Ballplayer immerses us in the best of baseball, as if we’re sitting next to Chipper in the dugout on an endless spring day.
A brilliant, authoritative, and fascinating history of America’s most puzzling era, the years 1920 to 1933, when the U.S. Constitution was amended to restrict one of America’s favorite pastimes: drinking alcoholic beverages.

From its start, America has been awash in drink. The sailing vessel that brought John Winthrop to the shores of the New World in 1630 carried more beer than water. By the 1820s, liquor flowed so plentifully it was cheaper than tea. That Americans would ever agree to relinquish their booze was as improbable as it was astonishing.

Yet we did, and Last Call is Daniel Okrent’s dazzling explanation of why we did it, what life under Prohibition was like, and how such an unprecedented degree of government interference in the private lives of Americans changed the country forever.

Writing with both wit and historical acuity, Okrent reveals how Prohibition marked a confluence of diverse forces: the growing political power of the women’s suffrage movement, which allied itself with the antiliquor campaign; the fear of small-town, native-stock Protestants that they were losing control of their country to the immigrants of the large cities; the anti-German sentiment stoked by World War I; and a variety of other unlikely factors, ranging from the rise of the automobile to the advent of the income tax.

Through it all, Americans kept drinking, going to remarkably creative lengths to smuggle, sell, conceal, and convivially (and sometimes fatally) imbibe their favorite intoxicants. Last Call is peopled with vivid characters of an astonishing variety: Susan B. Anthony and Billy Sunday, William Jennings Bryan and bootlegger Sam Bronfman, Pierre S. du Pont and H. L. Mencken, Meyer Lansky and the incredible—if long-forgotten—federal official Mabel Walker Willebrandt, who throughout the twenties was the most powerful woman in the country. (Perhaps most surprising of all is Okrent’s account of Joseph P. Kennedy’s legendary, and long-misunderstood, role in the liquor business.)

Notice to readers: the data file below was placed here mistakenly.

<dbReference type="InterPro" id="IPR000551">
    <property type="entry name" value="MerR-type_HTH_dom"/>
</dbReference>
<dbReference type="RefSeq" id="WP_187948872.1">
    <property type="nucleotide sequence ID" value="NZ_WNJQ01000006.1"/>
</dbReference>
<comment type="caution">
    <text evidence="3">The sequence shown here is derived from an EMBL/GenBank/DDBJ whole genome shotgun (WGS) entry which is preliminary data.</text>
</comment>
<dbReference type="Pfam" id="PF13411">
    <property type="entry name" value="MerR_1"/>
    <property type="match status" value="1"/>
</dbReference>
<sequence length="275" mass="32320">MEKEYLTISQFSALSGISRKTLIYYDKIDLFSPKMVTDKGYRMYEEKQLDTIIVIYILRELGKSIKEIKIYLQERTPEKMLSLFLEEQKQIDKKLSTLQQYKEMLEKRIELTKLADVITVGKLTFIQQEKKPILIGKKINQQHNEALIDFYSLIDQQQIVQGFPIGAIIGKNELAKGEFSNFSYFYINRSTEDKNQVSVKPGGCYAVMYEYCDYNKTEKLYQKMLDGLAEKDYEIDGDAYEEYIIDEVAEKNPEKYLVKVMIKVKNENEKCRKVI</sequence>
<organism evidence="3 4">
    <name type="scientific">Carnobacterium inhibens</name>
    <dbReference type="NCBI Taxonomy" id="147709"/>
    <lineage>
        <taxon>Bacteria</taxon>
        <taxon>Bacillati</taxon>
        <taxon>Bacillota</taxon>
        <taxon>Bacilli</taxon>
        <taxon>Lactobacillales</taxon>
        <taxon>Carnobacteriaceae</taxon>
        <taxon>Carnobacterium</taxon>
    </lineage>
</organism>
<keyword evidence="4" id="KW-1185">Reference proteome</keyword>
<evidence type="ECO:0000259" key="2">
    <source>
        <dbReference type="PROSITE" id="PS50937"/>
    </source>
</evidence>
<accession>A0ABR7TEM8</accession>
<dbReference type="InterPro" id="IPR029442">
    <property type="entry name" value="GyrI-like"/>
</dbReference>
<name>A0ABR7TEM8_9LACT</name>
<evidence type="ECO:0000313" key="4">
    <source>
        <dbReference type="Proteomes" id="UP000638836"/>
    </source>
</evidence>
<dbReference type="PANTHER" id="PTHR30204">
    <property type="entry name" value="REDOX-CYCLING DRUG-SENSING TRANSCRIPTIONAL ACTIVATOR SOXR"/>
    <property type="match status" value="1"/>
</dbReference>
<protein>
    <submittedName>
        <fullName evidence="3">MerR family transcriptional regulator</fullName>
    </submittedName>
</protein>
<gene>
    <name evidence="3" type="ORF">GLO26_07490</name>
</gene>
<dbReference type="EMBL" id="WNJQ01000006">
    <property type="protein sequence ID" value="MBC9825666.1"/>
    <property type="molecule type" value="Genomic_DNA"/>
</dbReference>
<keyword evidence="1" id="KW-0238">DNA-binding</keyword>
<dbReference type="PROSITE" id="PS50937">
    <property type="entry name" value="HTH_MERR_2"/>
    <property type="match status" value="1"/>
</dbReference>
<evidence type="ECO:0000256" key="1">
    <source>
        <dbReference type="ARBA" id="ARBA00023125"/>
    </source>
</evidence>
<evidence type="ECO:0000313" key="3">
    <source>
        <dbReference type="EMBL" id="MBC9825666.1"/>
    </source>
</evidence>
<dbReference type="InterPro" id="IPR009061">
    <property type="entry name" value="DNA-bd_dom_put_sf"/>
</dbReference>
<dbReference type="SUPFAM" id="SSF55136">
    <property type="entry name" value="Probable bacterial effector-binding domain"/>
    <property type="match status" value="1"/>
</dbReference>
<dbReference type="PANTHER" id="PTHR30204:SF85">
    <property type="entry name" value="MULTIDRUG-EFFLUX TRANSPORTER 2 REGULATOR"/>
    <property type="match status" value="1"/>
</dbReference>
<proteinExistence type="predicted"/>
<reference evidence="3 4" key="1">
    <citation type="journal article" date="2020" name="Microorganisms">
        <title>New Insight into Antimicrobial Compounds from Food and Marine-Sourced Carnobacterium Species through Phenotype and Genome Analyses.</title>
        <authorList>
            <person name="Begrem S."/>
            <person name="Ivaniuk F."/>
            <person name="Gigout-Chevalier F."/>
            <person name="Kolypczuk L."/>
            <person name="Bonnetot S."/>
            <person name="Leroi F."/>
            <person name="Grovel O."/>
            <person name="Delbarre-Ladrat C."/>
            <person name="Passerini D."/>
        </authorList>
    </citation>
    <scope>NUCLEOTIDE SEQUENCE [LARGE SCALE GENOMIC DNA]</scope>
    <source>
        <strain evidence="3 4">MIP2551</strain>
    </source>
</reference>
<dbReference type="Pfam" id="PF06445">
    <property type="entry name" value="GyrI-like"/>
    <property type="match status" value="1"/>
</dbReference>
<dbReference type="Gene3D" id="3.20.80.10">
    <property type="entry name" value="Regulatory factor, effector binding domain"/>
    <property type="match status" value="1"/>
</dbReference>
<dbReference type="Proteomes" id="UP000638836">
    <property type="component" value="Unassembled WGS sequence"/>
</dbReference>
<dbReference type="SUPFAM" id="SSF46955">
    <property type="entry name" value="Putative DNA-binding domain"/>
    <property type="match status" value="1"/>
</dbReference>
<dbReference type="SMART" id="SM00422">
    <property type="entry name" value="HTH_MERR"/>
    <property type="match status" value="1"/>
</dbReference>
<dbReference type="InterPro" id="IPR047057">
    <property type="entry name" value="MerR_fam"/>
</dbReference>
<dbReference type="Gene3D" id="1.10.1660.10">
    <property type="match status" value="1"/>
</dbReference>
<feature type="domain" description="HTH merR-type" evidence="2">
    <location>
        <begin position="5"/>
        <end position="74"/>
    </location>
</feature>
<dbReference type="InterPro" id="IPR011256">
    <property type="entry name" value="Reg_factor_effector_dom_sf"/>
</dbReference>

It’s a book rich with stories from nearly all parts of the country. Okrent’s narrative runs through smoky Manhattan speakeasies, where relations between the sexes were changed forever; California vineyards busily producing “sacramental” wine; New England fishing communities that gave up fishing for the more lucrative rum-running business; and in Washington, the halls of Congress itself, where politicians who had voted for Prohibition drank openly and without apology.

Last Call is capacious, meticulous, and thrillingly told. It stands as the most complete history of Prohibition ever written and confirms Daniel Okrent’s rank as a major American writer.
In The ESPN Mighty Book of Sports Knowledge, Steve Wulf, acclaimed author and founding editor of ESPN The Magazine, delivers an arena’s worth of sporting wisdom, trivia, best-of lists, curiosities, legendary feats, and sacred objects–from the magic of Lou Gehrig’s farewell speech to the lore of hockey’s Stanley Cup to the art of the perfectly thrown Wiffle Ball pitch. Written to remind us all why we love the games, this indispensable reference features contributions from the finest minds at ESPN, as well as guidance from actual professionals. Inside you’ll discover

• twenty-five of the greatest sporting nicknames
• the keys to being a mascot
• what happens during a pit stop
• the five best (worst?) on-field temper tantrums
• a tour of Donovan McNabb’s locker